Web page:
Once you have a complete prototype, you can test it. Present your prototype to a sample from your target end-user. If possible, provide a range of options for them to choose from and ask for feedback on each. You may also need to conduct performance testing. Depending on your product, performance testing can vary tremendously and might involve handling, stability, scalability, speed, and durability. Compile the data you receive from all feedback and performance testing to move into the final stage of the PDLC.
When testing is complete, you can finally build and launch. Take what you’ve learned, and turn your prototype into an MVP. The final build often requires tweaks to the design and engineering documentation, which should always be based on the real-world data compiled from the testing process. Once you have your MVP, you should be ready to launch. You should have been updating your launch strategy continually based on new data as it was collected. If you were, your product is ready to enter the market.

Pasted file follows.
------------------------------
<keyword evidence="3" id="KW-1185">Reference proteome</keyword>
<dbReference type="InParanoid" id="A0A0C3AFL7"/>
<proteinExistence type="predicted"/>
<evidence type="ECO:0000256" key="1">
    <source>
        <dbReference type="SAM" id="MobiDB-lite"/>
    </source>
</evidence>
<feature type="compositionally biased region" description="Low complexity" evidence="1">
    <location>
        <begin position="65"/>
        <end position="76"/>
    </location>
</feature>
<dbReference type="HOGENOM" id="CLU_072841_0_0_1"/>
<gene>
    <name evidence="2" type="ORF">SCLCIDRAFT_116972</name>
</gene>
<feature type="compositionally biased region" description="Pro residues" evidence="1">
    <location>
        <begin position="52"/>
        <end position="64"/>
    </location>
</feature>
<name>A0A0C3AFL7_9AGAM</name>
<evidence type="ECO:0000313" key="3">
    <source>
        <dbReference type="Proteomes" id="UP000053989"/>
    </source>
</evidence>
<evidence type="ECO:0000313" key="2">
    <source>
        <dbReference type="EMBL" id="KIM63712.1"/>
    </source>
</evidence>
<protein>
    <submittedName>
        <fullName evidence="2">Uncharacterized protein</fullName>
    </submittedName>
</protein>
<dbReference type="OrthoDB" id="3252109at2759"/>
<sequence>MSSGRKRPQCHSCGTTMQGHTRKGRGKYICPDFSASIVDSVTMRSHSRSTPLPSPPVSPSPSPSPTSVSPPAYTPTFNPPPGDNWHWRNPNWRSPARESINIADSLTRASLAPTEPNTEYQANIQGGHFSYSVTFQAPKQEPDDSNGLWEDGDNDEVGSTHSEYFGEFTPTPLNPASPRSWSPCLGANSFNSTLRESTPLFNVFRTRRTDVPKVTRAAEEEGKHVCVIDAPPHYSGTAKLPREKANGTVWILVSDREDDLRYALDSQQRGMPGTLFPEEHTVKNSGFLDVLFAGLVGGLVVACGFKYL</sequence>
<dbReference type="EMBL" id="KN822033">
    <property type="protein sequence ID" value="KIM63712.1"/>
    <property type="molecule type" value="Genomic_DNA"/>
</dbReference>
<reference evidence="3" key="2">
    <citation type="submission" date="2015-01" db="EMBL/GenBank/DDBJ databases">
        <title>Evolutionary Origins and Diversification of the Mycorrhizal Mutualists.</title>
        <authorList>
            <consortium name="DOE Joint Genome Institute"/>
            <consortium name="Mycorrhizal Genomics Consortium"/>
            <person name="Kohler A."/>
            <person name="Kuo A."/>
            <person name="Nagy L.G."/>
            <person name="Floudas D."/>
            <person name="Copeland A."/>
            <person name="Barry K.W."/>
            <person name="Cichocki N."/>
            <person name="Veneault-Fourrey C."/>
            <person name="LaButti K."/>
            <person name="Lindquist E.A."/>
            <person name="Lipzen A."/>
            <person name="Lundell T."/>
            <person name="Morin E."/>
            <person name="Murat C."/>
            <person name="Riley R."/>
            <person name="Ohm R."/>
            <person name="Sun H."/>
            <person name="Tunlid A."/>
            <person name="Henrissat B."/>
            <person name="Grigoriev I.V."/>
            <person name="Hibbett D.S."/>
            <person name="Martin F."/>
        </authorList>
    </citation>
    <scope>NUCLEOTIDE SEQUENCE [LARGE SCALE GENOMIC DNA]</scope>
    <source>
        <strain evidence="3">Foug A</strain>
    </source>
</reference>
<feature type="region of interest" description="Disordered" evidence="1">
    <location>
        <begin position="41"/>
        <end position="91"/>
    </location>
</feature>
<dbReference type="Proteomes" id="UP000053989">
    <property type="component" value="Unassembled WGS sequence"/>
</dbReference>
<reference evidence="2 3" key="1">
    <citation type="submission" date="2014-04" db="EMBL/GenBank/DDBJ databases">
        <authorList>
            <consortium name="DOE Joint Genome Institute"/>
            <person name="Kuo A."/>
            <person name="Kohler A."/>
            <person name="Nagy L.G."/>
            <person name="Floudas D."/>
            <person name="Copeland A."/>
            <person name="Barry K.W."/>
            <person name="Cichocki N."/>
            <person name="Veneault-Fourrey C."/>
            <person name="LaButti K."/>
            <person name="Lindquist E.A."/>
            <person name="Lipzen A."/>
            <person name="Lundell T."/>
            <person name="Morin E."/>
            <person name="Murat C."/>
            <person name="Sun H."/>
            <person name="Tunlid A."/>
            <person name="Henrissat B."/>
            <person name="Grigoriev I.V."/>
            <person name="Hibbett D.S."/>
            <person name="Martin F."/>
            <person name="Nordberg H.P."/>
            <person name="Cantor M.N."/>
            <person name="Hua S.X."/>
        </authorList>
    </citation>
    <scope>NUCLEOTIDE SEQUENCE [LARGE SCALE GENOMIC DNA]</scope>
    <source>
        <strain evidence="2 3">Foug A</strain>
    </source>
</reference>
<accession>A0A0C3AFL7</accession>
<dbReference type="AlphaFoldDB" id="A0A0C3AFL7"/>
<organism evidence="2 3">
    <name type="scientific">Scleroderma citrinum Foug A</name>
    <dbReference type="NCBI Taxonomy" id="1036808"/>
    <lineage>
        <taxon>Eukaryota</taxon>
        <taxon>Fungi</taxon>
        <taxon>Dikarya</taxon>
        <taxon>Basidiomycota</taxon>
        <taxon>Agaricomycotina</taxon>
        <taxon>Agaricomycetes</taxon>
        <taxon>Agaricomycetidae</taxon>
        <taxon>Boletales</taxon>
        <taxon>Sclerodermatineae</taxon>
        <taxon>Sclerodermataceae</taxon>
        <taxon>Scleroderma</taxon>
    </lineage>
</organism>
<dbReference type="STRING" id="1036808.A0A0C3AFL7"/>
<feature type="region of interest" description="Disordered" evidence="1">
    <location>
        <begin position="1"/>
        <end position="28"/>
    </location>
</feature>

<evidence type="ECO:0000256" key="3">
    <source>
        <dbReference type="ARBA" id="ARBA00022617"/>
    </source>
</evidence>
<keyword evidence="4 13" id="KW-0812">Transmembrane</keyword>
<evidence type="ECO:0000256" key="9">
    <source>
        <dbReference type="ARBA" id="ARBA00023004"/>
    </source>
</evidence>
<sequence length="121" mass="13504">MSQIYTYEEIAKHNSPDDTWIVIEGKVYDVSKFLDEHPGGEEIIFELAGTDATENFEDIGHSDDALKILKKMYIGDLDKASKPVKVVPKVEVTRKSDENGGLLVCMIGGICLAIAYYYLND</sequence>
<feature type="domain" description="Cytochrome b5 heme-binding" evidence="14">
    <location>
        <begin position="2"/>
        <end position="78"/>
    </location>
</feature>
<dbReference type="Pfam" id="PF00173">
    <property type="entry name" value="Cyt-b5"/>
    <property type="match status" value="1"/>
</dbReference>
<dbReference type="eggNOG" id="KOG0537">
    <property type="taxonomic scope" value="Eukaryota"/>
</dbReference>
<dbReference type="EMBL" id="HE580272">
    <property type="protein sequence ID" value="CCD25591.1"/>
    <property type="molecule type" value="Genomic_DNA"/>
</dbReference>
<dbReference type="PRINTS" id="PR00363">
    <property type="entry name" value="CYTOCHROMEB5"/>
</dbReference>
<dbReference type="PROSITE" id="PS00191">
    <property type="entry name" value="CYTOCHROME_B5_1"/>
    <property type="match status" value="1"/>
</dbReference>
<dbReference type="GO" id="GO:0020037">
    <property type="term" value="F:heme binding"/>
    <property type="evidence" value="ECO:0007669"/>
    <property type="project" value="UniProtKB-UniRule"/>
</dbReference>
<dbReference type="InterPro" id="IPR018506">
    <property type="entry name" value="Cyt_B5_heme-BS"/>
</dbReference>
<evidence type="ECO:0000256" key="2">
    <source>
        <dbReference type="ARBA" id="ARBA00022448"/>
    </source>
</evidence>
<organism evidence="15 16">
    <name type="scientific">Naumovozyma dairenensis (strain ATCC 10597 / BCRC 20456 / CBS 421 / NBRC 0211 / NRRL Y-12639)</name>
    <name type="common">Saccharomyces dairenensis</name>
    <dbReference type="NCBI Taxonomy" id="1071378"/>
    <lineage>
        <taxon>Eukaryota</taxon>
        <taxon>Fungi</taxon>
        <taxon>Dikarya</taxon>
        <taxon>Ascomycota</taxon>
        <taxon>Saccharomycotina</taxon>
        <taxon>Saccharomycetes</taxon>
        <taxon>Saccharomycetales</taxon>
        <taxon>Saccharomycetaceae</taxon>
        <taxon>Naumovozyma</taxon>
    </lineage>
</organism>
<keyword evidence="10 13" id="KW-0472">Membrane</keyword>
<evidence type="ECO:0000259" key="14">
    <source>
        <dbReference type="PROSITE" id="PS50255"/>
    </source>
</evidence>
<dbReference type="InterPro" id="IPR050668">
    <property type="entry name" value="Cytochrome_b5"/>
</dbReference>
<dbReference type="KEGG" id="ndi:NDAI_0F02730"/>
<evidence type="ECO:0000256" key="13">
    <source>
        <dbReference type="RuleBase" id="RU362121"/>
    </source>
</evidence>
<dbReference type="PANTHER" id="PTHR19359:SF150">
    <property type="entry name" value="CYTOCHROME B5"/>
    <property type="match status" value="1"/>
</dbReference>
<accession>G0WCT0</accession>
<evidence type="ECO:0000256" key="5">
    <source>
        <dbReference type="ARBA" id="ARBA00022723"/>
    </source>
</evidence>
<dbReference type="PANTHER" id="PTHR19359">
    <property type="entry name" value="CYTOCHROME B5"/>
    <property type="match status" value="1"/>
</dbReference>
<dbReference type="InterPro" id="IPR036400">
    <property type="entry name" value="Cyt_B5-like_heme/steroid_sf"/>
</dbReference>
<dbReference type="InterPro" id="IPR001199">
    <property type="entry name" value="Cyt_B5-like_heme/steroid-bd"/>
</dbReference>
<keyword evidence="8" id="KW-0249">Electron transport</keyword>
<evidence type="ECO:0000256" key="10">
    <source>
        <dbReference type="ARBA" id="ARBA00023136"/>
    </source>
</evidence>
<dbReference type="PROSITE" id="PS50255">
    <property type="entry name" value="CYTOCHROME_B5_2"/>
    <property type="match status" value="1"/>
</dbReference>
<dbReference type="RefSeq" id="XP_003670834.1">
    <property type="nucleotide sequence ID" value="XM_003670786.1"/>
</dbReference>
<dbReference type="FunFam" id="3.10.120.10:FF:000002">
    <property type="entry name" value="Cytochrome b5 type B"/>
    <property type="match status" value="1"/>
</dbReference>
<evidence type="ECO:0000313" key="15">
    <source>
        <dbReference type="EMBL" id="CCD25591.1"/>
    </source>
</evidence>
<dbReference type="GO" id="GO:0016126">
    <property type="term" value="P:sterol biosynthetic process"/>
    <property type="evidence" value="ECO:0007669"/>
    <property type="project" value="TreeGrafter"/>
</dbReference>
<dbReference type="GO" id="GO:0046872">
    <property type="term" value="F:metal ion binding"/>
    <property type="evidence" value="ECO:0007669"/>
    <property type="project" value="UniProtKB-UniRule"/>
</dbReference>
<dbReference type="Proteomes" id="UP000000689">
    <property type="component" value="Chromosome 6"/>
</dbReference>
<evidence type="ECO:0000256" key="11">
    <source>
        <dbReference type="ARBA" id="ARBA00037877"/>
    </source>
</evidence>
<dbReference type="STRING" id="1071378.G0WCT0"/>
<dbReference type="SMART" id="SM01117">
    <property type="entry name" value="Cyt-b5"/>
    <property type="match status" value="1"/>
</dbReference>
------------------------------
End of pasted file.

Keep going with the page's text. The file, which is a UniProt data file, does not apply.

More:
Every product on the market has gone through the five stages of the PDLC -- thousands fail in the process. However, there are a couple of success stories to note, including:
EBTF developed a platform called WeighUp to help bars at risk of losing 20% or more of their liquor inventory to over pouring. Then, they needed a smart scale to perform with the software. Our engineers developed that smart scale to measure the weight of liquor bottles between each pour to then analyze data to track and prevent inventory loss.
Volumetrix developed a non-invasive way to measure blood pressure and prevent congestive heart failure, NIVA. They needed a team with industrial design, mechanical engineering, and design for manufacturing expertise to help them commercialize their technology and save lives.
Success in product development is influenced by numerous factors, namely the following:
From idea to launch, every stage in the PDLC should take these factors into account.
Product development management involves supervising, or directing, each stage of the PDLC process. In many cases, the product inventor or business owner is the person in charge. In other cases, a software engineer, QA tester, or UX designer may take the lead. It’s important to work with a team that understands the unique needs of the prototyping and production process. This will make the product development process as streamlined as possible.
Before you launch any product development project, it’s crucial that you look at common mistakes and try your best to avoid them. Here are the pitfalls we most often see:
Fortunately, with some know-how, you can stay a step ahead in the product development process. Use this advice to increase your probability of a successful outcome.